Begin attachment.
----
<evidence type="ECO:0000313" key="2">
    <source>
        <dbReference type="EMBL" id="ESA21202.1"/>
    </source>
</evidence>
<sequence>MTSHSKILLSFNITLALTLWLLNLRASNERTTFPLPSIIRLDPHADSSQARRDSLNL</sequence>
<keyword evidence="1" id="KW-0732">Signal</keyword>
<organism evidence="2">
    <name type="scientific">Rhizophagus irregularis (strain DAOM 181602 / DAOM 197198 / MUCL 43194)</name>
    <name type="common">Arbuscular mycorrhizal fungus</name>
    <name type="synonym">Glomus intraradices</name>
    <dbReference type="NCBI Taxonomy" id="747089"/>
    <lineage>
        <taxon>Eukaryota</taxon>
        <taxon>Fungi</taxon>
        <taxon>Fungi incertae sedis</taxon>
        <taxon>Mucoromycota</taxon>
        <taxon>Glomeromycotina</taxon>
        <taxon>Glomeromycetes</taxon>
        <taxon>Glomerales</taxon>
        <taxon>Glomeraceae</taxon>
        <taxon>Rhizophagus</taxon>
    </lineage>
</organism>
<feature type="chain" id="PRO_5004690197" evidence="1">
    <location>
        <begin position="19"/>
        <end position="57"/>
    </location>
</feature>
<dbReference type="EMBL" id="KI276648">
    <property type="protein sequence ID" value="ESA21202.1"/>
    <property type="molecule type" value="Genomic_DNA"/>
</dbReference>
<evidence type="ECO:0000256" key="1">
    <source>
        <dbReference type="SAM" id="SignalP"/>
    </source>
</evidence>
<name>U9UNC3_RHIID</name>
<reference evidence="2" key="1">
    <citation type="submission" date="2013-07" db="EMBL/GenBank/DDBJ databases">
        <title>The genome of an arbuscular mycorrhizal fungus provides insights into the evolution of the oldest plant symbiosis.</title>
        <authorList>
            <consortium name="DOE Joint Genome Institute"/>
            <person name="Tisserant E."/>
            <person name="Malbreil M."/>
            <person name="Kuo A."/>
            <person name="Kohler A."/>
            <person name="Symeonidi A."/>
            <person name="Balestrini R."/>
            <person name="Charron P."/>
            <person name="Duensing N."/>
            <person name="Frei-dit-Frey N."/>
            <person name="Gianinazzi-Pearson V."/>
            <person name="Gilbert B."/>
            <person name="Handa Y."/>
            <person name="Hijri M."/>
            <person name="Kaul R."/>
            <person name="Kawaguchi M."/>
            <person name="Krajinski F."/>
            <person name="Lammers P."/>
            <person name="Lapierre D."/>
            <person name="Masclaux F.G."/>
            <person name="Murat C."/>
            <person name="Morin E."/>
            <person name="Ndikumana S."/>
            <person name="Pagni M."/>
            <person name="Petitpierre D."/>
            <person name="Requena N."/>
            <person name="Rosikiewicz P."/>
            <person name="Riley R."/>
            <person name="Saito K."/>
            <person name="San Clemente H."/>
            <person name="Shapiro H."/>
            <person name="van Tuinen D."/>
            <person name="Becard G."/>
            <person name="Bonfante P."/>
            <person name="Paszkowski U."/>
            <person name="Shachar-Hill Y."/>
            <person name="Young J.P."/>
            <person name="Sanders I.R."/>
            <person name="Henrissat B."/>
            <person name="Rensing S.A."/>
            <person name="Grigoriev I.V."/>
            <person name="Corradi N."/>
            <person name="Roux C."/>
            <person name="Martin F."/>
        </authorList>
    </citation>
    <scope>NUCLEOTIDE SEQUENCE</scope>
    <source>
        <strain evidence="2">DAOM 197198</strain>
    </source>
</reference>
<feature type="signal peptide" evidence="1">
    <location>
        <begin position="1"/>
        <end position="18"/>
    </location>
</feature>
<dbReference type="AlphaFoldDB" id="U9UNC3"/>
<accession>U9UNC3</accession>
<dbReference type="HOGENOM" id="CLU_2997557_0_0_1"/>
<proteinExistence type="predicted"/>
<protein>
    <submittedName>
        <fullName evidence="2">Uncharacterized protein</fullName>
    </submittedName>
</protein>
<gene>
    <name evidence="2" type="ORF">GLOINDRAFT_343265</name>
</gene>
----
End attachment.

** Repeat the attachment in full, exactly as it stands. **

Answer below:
<evidence type="ECO:0000313" key="2">
    <source>
        <dbReference type="EMBL" id="ESA21202.1"/>
    </source>
</evidence>
<sequence>MTSHSKILLSFNITLALTLWLLNLRASNERTTFPLPSIIRLDPHADSSQARRDSLNL</sequence>
<keyword evidence="1" id="KW-0732">Signal</keyword>
<organism evidence="2">
    <name type="scientific">Rhizophagus irregularis (strain DAOM 181602 / DAOM 197198 / MUCL 43194)</name>
    <name type="common">Arbuscular mycorrhizal fungus</name>
    <name type="synonym">Glomus intraradices</name>
    <dbReference type="NCBI Taxonomy" id="747089"/>
    <lineage>
        <taxon>Eukaryota</taxon>
        <taxon>Fungi</taxon>
        <taxon>Fungi incertae sedis</taxon>
        <taxon>Mucoromycota</taxon>
        <taxon>Glomeromycotina</taxon>
        <taxon>Glomeromycetes</taxon>
        <taxon>Glomerales</taxon>
        <taxon>Glomeraceae</taxon>
        <taxon>Rhizophagus</taxon>
    </lineage>
</organism>
<feature type="chain" id="PRO_5004690197" evidence="1">
    <location>
        <begin position="19"/>
        <end position="57"/>
    </location>
</feature>
<dbReference type="EMBL" id="KI276648">
    <property type="protein sequence ID" value="ESA21202.1"/>
    <property type="molecule type" value="Genomic_DNA"/>
</dbReference>
<evidence type="ECO:0000256" key="1">
    <source>
        <dbReference type="SAM" id="SignalP"/>
    </source>
</evidence>
<name>U9UNC3_RHIID</name>
<reference evidence="2" key="1">
    <citation type="submission" date="2013-07" db="EMBL/GenBank/DDBJ databases">
        <title>The genome of an arbuscular mycorrhizal fungus provides insights into the evolution of the oldest plant symbiosis.</title>
        <authorList>
            <consortium name="DOE Joint Genome Institute"/>
            <person name="Tisserant E."/>
            <person name="Malbreil M."/>
            <person name="Kuo A."/>
            <person name="Kohler A."/>
            <person name="Symeonidi A."/>
            <person name="Balestrini R."/>
            <person name="Charron P."/>
            <person name="Duensing N."/>
            <person name="Frei-dit-Frey N."/>
            <person name="Gianinazzi-Pearson V."/>
            <person name="Gilbert B."/>
            <person name="Handa Y."/>
            <person name="Hijri M."/>
            <person name="Kaul R."/>
            <person name="Kawaguchi M."/>
            <person name="Krajinski F."/>
            <person name="Lammers P."/>
            <person name="Lapierre D."/>
            <person name="Masclaux F.G."/>
            <person name="Murat C."/>
            <person name="Morin E."/>
            <person name="Ndikumana S."/>
            <person name="Pagni M."/>
            <person name="Petitpierre D."/>
            <person name="Requena N."/>
            <person name="Rosikiewicz P."/>
            <person name="Riley R."/>
            <person name="Saito K."/>
            <person name="San Clemente H."/>
            <person name="Shapiro H."/>
            <person name="van Tuinen D."/>
            <person name="Becard G."/>
            <person name="Bonfante P."/>
            <person name="Paszkowski U."/>
            <person name="Shachar-Hill Y."/>
            <person name="Young J.P."/>
            <person name="Sanders I.R."/>
            <person name="Henrissat B."/>
            <person name="Rensing S.A."/>
            <person name="Grigoriev I.V."/>
            <person name="Corradi N."/>
            <person name="Roux C."/>
            <person name="Martin F."/>
        </authorList>
    </citation>
    <scope>NUCLEOTIDE SEQUENCE</scope>
    <source>
        <strain evidence="2">DAOM 197198</strain>
    </source>
</reference>
<feature type="signal peptide" evidence="1">
    <location>
        <begin position="1"/>
        <end position="18"/>
    </location>
</feature>
<dbReference type="AlphaFoldDB" id="U9UNC3"/>
<accession>U9UNC3</accession>
<dbReference type="HOGENOM" id="CLU_2997557_0_0_1"/>
<proteinExistence type="predicted"/>
<protein>
    <submittedName>
        <fullName evidence="2">Uncharacterized protein</fullName>
    </submittedName>
</protein>
<gene>
    <name evidence="2" type="ORF">GLOINDRAFT_343265</name>
</gene>